Adobe Photoshop, a synonym and often a verb for manipulated and edited images, has turned 30. After launching its app on iPad last year, the company said it’s looking to expand its presence on more platforms in the near future.
On this occasion, Adobe is bringing four AI-powered features to its desktop and iPad apps. On a call earlier this week, executives said they were looking to introduce more features powered by the company’s Sensei engine, which was launched in 2016.
On desktop, the company is bringing content-aware filling for multiple objects on one go. This feature lets you remove objects and fill the space with the present background, based on your selection. For instance, in the picture below, you can remove the leaf on the ice cream cone and fill it with pink-colored ice cream.
Along with this, Adobe is also launching an improved lens-blur function that supports photos with the depth map. The new feature relies on GPU rather than the CPU for processing, and supposedly delivers a more realistic bokeh effect.
As compared to the desktop users, Photoshop for iPad users should be excited because they’re set to get an object-selection tool just like the one available on desktop. The Sensei-powered tool automatically pick objects based on your general selection through an AI. The new object selection was originally launched last year for desktop during Adobe’s MAX event.
Over the past couple of years, Adobe has been focusing a lot more on mobile products. Last year, apart from Photoshop for iPad, the company also released Fresco, a painting app for users using Apple’s flagship device. It also invested in tools to detect if a photo has been manipulated.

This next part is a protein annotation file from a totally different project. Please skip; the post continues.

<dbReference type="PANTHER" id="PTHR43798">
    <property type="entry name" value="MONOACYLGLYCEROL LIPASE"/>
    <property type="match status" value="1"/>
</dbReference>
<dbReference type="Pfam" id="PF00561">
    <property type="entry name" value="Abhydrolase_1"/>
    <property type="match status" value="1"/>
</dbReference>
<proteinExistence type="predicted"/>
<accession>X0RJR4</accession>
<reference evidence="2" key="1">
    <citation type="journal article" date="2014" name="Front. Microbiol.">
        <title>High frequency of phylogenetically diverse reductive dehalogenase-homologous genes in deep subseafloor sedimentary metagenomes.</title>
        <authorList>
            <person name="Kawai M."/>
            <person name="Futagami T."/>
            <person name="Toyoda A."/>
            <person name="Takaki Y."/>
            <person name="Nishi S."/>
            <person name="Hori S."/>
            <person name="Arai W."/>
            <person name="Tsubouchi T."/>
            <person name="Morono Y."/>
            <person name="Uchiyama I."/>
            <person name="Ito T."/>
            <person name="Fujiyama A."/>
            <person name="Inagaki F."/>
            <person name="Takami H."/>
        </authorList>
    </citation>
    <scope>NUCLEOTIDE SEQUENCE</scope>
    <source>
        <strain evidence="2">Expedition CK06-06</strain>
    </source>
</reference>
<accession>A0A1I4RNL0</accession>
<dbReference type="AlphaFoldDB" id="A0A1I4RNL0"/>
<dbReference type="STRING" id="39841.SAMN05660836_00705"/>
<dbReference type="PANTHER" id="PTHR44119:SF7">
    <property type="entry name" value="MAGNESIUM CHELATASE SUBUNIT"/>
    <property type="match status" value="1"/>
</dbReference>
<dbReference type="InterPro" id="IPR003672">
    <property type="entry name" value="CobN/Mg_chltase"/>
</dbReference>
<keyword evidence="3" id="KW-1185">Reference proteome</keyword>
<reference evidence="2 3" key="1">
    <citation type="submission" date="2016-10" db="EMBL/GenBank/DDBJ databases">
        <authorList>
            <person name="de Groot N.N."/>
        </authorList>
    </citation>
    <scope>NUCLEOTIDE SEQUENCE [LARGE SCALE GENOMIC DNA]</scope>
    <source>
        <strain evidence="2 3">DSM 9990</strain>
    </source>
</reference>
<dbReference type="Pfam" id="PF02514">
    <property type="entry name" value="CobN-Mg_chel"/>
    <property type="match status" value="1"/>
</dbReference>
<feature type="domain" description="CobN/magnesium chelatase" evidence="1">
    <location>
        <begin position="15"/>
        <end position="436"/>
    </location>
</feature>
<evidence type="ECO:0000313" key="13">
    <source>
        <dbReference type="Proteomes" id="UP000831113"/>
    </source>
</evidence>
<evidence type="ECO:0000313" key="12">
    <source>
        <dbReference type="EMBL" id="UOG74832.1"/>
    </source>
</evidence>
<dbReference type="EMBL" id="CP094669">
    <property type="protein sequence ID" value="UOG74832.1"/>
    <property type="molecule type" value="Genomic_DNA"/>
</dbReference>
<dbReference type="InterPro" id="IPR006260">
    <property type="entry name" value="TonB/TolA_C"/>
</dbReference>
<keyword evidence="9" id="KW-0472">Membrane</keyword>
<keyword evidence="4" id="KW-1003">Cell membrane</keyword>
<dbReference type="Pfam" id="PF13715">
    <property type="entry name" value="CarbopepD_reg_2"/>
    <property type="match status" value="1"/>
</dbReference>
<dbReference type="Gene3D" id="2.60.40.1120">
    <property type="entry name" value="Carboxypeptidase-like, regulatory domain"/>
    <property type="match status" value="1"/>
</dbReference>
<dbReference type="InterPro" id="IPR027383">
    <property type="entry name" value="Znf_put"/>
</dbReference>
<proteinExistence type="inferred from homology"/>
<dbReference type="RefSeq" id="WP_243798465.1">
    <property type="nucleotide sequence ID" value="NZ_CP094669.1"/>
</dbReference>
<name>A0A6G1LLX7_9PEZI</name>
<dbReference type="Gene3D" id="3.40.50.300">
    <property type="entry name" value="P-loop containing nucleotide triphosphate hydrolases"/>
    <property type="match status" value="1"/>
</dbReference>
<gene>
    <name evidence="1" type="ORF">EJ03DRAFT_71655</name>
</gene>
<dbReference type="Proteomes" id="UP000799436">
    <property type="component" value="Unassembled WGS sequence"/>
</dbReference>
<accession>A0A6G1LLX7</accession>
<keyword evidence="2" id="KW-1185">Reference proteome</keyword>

In a recent interview with The Verge, the company’s chief product officer, Scott Belsky, pointed out that the company’s mobile products were also gaining traction. He added that Photoshop Express now has more than 20 million users:
You see Photoshop Express, which, by the way, has — I think I can say this publicly — around 20 million monthly active users. This is a mobile app, Photoshop Express. You have, of course, Photoshop Camera, and then you have Rush and then Lightroom CC.
I’m not a designer or a photographer, so I might not care about Photoshop’s every feature. But I do indulge in meme-making and light photo editing for my stories or social media. So Adobe’s Photoshop series products are quite useful for that. For this reason, it’s important that the company invests in AI-fueled features into AI-fueled features so novices like me can create great or funny looking pictures.
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